With another 500,000 migrant workers due to arrive before the tournament begins, the international community has a responsibility to think about it – and to force change.
Connor Devine writes that whilst Brexit might be a car crash, we can't just side with an institution responsible for enforcing austerity.
Michael Coates reviews a new film revealing the shocking state of housing inequality in the UK.
The vicious media campaign against trans people is part bigotry, part strategy, writes Roz Kaveney
Jon Trickett MP reports on 'Dickensian' levels of poverty and hardship felt across the UK.
Natasha King busts some myths around the No Borders debate
He was once a radical icon, but now he's a mouthpiece for racism and nationalism. Time to get off stage, writes Michael Calderbank
Consensus seems to have shifted, but austerity is far from over. The chancellor has committed us to yet more years of misery while the rich get richer, writes Richard Seymour.
Frustrated at the idea of another royal wedding? You're not alone. Joana Ramiro argues we should stop idealising a fundamentally undemocratic institution.
Liberal elites are using Russian interference to minimise their own political failures, writes Matt Turner
Nick Dearden from Global Justice Now argues that after years of colonial domination and dodgy trade deals, the UK must make amends and support Zimbabwe in this uncertain time.
Meet the frontline activists facing down the global mining industry
Activists are defending land, life and water from the global mining industry. Tatiana Garavito, Sebastian Ordoñez and Hannibal Rhoades investigate.
Transition or succession? Zimbabwe’s future looks uncertain
The fall of Mugabe doesn't necessarily spell freedom for the people of Zimbabwe, writes Farai Maguwu
Don’t let Corbyn’s opponents sneak onto the Labour NEC
Labour’s powerful governing body is being targeted by forces that still want to strangle Jeremy Corbyn’s leadership, writes Alex Nunns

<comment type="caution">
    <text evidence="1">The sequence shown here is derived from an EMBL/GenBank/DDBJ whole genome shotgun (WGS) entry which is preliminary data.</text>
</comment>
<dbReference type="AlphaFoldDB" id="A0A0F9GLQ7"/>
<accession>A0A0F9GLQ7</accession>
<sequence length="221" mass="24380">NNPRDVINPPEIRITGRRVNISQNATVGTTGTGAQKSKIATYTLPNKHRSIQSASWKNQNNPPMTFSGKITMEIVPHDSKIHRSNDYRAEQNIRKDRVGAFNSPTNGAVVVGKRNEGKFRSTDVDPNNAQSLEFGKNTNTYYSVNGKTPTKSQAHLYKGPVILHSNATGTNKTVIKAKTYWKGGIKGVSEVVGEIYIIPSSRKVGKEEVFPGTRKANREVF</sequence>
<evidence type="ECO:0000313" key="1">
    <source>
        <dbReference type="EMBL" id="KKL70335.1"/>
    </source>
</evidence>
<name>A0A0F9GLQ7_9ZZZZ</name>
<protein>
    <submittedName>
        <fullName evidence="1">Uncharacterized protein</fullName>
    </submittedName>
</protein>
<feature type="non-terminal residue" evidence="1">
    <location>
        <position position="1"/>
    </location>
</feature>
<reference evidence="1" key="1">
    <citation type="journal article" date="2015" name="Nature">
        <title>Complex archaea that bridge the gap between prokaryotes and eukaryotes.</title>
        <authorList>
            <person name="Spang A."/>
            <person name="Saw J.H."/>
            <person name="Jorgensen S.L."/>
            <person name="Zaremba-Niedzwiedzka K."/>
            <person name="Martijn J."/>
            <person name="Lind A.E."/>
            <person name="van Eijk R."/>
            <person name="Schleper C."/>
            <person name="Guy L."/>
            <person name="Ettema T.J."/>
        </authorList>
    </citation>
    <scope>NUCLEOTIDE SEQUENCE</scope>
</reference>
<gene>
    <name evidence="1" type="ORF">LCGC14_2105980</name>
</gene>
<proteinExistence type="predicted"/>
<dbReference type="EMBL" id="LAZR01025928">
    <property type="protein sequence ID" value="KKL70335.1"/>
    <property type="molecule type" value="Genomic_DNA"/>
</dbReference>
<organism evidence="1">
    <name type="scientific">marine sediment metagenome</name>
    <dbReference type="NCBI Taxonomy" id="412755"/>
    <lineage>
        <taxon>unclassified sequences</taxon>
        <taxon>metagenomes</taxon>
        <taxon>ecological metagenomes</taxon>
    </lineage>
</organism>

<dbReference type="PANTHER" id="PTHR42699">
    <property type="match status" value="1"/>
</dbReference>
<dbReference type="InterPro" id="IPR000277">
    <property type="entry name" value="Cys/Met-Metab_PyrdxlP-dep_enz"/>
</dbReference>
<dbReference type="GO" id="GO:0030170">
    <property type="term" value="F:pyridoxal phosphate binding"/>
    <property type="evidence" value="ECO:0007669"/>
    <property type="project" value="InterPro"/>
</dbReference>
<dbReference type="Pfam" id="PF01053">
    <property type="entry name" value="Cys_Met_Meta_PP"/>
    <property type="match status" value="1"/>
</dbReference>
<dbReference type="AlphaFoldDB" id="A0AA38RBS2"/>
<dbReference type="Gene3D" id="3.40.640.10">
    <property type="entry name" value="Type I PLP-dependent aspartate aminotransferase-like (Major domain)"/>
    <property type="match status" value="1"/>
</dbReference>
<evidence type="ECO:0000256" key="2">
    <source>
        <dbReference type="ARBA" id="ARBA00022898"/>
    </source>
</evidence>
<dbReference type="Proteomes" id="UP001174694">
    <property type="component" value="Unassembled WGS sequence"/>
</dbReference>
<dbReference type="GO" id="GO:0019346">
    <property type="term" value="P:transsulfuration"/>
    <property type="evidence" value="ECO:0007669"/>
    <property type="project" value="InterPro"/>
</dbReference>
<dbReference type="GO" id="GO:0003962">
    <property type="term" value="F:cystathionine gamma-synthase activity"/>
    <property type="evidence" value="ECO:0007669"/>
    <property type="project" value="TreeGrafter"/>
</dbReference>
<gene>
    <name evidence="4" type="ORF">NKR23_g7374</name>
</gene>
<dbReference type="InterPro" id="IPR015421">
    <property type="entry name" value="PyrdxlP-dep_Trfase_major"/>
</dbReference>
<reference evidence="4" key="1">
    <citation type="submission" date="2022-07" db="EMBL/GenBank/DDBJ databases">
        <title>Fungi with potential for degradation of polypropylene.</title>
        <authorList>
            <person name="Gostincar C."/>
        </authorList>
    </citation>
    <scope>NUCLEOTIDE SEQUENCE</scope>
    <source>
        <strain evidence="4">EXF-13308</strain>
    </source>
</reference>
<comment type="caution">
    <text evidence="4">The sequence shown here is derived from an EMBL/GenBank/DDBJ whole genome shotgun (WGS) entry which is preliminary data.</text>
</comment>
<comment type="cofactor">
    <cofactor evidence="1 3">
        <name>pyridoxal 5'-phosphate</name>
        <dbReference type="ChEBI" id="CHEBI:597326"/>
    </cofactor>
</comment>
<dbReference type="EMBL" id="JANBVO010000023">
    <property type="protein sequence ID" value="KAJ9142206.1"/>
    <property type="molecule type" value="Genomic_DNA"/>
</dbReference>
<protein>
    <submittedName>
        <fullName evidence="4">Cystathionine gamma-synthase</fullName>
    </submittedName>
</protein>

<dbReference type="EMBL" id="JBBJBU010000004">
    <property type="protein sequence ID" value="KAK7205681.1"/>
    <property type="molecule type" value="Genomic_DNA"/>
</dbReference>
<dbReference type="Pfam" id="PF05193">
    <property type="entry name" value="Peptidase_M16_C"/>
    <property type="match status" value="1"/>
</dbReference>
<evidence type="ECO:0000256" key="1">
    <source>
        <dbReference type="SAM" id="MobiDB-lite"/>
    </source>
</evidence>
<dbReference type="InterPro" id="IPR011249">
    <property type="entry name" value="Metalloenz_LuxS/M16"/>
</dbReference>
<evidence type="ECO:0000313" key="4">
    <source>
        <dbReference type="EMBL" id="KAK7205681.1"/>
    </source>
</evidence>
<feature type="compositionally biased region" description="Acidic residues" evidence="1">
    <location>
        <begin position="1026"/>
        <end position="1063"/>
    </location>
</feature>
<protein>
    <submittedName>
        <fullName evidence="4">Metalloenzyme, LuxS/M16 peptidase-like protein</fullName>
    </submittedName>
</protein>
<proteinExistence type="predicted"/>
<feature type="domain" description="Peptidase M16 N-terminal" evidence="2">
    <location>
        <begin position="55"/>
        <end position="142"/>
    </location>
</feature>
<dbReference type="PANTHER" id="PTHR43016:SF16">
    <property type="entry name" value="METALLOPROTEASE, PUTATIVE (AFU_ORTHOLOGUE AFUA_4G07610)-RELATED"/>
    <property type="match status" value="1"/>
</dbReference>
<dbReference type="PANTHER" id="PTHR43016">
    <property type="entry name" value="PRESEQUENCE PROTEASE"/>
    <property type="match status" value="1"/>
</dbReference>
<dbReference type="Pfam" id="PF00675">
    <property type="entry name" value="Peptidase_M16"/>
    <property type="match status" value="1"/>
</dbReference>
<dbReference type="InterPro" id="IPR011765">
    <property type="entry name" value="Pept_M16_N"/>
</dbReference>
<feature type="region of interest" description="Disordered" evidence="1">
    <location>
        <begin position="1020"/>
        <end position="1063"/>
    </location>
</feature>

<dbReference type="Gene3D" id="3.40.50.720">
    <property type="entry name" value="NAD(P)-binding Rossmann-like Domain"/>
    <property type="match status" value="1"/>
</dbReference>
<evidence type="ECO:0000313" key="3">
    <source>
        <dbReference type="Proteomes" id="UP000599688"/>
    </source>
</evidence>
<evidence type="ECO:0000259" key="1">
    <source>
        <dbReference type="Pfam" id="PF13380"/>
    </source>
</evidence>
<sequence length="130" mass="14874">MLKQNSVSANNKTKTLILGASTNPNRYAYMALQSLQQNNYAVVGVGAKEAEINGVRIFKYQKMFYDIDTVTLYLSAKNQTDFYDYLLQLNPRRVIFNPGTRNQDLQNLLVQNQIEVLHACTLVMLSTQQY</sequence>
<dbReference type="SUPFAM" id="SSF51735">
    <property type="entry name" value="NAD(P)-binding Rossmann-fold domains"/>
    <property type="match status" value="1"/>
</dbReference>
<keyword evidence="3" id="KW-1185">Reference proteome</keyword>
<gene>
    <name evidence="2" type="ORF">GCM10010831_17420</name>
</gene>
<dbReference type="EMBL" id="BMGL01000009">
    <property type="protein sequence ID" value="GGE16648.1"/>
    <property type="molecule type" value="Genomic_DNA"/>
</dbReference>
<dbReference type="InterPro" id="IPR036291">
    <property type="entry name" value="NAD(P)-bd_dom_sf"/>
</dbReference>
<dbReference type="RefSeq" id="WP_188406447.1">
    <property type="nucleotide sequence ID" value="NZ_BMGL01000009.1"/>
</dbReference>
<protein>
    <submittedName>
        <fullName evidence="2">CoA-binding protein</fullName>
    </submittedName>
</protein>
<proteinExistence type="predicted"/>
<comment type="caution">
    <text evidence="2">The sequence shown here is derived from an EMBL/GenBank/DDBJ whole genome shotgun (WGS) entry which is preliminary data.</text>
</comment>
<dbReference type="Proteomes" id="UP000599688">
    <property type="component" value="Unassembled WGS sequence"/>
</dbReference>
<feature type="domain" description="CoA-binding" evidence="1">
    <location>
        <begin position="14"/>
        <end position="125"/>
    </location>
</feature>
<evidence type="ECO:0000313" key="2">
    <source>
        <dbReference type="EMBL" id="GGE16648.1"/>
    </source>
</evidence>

Labour Party laws are being used to quash dissent
Richard Kuper writes that Labour's authorities are more concerned with suppressing pro-Palestine activism than with actually tackling antisemitism
Catalan independence is not just ‘nationalism’ – it’s a rebellion against nationalism
Ignasi Bernat and David Whyte argue that Catalonia's independence movement is driven by solidarity – and resistance to far-right Spanish nationalists
Tabloids do not represent the working class
The tabloid press claims to be an authentic voice of the working class - but it's run by and for the elites, writes Matt Thompson
As London City Airport turns 30, let’s imagine a world without it
London City Airport has faced resistance for its entire lifetime, writes Ali Tamlit – and some day soon we will win
The first world war sowed the seeds of the Russian revolution
An excerpt from 'October', China Mieville's book revisiting the story of the Russian Revolution
Academies run ‘on the basis of fear’
Wakefield City Academies Trust (WCAT) was described in a damning report as an organisation run 'on the basis of fear'. Jon Trickett MP examines an education system in crisis.
‘There is no turning back to a time when there wasn’t migration to Britain’
David Renton reviews the Migration Museum's latest exhibition
#MeToo is necessary – but I’m sick of having to prove my humanity
Women are expected to reveal personal trauma to be taken seriously, writes Eleanor Penny